There are lots of tools and strategies at a writer’s disposal to create strong, well-structured stories. For those writers not familiar with the Greek Unities, this is a concept where a writer can use three practical elements within fiction writing to help give balance and structure to their short story and to strengthen what might otherwise be weak areas.
The idea of the unities derives from the classical Greek Unities of drama. Based on a passage from Aristotle’s Poetics, they act as benchmarks for use in drama to aid better performances and sage direction, but fiction writers can also use these principles for their stories.
The idea behind the unities is to keep the story ordered, just as they would have done within drama. They are best used when writing short stories, but that is not to say that these cannot be applied to a certain degree to some novels, too, but on the whole, when you are writing a short story these three elements really do help with the composition.
There are three unities to observe:
Unity of Time
Unity of Place
Unity of Action
Unity of Time – Most short stories and novels tend to take place over a short period of time (hours to days or a few weeks). Some novels will have a time span of months and years. The longer the time span, the weaker the unity structure. Short stories, therefore, are best when compressed into a smaller time frame.
Place – Unity of place in fiction (as opposed to drama) means a consistency with where the action takes place. This unity is more commonly observed within short stories because most short stories take place in one location, as opposed to some novels where the action takes places in several locations.
Action – The unity of action relates to the viewpoint of the character, rather than the actual action that takes place. Most short stories tend to have one or two character viewpoints which a writer keeps to throughout the story, with few subplots to confuse the reader. Obviously, this is not observed in novels where there might be multiple viewpoints and multiple subplots, but again, the more characters you have within a short story, the weaker the story becomes.
Why have these in your story?
Every story needs a sense of time, whether that covers a 24 hour period or spans several decades, it’s essential that you set a time frame so that the reader firmly understands the fictional length of time the story takes to unravel. Without it, a story may not be strong enough to support itself as a whole, because it won’t be clear to the reader what the time span might be.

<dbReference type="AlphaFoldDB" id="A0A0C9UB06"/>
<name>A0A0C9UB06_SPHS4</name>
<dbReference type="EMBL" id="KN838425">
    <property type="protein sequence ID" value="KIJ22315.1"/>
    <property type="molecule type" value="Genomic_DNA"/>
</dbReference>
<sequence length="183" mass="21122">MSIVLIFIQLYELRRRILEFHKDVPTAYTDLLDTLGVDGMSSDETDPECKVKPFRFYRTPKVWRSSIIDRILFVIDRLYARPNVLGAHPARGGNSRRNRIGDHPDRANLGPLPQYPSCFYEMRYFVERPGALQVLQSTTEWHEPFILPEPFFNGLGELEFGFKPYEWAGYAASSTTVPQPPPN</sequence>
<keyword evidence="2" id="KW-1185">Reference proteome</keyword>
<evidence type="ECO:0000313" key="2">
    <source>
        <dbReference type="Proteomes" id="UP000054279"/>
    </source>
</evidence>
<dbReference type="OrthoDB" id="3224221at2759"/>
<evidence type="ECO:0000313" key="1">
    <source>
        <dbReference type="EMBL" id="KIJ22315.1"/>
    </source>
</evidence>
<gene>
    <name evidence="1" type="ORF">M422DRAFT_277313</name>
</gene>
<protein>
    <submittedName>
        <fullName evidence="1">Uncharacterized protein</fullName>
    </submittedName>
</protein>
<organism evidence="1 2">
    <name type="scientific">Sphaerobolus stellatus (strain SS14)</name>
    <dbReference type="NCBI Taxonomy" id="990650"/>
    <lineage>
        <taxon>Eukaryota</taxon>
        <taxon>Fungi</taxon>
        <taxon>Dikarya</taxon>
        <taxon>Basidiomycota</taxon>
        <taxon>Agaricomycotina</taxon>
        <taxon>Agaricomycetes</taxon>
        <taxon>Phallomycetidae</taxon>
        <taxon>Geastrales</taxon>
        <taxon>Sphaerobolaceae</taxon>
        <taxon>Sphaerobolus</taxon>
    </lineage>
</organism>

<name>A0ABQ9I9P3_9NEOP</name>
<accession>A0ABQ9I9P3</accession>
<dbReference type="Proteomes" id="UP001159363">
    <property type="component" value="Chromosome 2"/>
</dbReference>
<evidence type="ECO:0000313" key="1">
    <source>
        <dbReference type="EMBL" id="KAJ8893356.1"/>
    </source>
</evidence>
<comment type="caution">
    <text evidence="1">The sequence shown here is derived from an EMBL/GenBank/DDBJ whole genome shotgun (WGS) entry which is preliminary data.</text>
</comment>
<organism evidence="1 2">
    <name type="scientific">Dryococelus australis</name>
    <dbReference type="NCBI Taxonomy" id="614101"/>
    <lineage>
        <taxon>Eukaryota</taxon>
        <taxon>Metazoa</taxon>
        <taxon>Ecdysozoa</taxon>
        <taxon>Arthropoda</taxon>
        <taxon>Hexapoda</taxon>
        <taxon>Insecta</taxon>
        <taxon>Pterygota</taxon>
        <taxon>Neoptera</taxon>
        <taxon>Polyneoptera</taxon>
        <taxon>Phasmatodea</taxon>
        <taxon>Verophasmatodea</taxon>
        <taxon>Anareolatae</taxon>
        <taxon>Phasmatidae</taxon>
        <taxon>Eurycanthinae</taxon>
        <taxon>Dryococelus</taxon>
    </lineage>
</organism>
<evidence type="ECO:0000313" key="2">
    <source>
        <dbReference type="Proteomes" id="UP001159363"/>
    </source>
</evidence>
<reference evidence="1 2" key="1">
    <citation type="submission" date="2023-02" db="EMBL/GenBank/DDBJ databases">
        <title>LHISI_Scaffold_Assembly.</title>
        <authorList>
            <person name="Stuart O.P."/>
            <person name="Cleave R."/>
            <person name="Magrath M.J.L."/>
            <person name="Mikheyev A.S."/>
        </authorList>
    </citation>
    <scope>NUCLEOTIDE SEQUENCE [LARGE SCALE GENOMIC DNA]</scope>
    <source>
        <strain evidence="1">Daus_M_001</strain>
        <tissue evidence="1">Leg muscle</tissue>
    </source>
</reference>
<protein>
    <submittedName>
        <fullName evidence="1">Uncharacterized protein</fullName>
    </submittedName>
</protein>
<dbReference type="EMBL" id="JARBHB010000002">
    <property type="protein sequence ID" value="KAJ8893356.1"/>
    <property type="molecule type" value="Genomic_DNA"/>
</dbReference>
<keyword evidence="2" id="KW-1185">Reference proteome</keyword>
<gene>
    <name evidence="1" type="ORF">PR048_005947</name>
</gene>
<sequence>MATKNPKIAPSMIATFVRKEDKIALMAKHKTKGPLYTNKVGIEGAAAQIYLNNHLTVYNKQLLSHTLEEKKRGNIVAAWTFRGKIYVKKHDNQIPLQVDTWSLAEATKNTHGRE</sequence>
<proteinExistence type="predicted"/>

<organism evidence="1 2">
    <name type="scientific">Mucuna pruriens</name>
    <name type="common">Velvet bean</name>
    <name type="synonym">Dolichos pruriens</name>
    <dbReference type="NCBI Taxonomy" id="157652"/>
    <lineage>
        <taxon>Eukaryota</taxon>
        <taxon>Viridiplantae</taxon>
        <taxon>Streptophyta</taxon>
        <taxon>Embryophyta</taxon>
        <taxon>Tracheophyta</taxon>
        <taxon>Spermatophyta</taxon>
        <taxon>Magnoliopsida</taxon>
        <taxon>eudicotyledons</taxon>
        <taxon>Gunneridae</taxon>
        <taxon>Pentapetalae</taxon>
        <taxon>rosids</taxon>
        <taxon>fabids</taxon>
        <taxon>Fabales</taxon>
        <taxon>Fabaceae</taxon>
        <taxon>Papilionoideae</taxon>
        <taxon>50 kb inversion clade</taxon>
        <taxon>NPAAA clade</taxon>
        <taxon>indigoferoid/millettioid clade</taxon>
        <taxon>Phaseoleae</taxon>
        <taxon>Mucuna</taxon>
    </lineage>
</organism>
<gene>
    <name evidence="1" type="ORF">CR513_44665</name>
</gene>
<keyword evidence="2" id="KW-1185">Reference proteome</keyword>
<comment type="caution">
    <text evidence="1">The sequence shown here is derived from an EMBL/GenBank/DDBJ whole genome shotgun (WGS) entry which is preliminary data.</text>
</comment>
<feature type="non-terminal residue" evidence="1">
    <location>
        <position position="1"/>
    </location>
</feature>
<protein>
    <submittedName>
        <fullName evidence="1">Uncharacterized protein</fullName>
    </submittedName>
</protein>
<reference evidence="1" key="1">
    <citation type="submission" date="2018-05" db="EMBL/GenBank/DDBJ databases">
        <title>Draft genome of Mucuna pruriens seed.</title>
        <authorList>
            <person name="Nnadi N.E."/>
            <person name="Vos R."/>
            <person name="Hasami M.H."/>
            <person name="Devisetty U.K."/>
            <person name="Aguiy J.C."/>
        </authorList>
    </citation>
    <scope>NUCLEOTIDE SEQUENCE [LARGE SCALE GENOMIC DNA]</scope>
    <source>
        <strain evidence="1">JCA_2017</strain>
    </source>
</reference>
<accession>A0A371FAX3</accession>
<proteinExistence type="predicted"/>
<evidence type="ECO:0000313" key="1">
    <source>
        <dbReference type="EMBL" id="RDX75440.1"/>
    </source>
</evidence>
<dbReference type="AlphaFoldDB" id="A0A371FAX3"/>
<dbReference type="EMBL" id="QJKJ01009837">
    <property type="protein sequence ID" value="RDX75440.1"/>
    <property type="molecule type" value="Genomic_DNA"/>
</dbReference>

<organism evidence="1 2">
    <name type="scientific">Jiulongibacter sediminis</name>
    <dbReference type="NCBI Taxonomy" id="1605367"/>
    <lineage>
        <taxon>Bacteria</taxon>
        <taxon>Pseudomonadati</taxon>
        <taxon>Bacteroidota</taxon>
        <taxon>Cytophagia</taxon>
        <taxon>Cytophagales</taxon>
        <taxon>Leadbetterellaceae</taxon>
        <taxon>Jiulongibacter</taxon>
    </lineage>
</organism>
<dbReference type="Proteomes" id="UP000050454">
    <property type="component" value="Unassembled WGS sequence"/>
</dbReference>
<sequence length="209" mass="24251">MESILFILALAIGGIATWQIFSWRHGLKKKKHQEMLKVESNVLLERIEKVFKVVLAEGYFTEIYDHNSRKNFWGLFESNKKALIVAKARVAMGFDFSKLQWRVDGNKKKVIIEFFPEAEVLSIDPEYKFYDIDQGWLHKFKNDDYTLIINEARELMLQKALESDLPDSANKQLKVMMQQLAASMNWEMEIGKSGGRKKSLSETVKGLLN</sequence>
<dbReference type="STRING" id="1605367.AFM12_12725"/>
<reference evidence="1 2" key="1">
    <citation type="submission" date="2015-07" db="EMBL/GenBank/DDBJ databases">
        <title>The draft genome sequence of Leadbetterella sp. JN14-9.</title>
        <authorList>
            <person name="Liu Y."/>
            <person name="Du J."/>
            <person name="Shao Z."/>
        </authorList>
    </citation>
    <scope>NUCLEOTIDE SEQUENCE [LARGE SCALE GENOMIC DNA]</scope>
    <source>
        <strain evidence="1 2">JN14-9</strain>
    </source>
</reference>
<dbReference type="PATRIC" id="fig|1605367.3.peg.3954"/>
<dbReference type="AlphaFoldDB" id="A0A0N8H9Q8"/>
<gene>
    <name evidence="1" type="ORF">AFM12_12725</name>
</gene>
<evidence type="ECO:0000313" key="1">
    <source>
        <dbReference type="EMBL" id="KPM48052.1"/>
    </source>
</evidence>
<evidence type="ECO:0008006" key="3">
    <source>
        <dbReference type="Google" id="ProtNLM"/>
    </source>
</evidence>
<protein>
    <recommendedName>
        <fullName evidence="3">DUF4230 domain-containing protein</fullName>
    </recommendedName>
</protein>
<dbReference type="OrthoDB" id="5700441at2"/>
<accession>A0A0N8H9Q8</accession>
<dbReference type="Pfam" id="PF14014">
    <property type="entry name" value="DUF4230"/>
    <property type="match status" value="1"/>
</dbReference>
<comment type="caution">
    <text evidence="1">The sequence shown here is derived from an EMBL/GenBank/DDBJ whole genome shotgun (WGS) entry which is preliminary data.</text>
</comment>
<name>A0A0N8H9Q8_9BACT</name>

Some stories are set within a one hour period, (or even shorter), or they are set within several hours. That’s because it’s hard to tell a longer story within 1000, 2000 or 5000 words.
The same is true of every story needing a sense of place. This means giving your reader enough information to know where the story takes place. For instance, a short story might take place exclusively in a house by the beach, or a story might take place entirely within a city, e.g. Paris, or within a small town, and it doesn’t deviate from that location throughout the story, therefore keeping the unity concise.
Of course, no story is any good without point of view. A short story is much stronger if there is only one point of view, the story is told through one character, rather than flipping between a group of characters. The more characters you have, the weaker the story becomes and the more confused your reader will become.
There is no written rule when it comes to using unities, there is nothing to say you have to use all of them, but it’s wise to observe at least two of them within your story, because most short stories take place within a short period – as did Greek dramas – therefore they have only one or two characters at most and one or two strong viewpoints.
The unities are designed to aid a writer, especially new writers who may not be familiar with short story structure. It helps writers create better short stories; it’s a way of bringing semblance to the writing. By using them, a writer can create tighter construction and composition and more importantly, write a strong, successful story.
Next week: How writing flash fiction helps improve your writing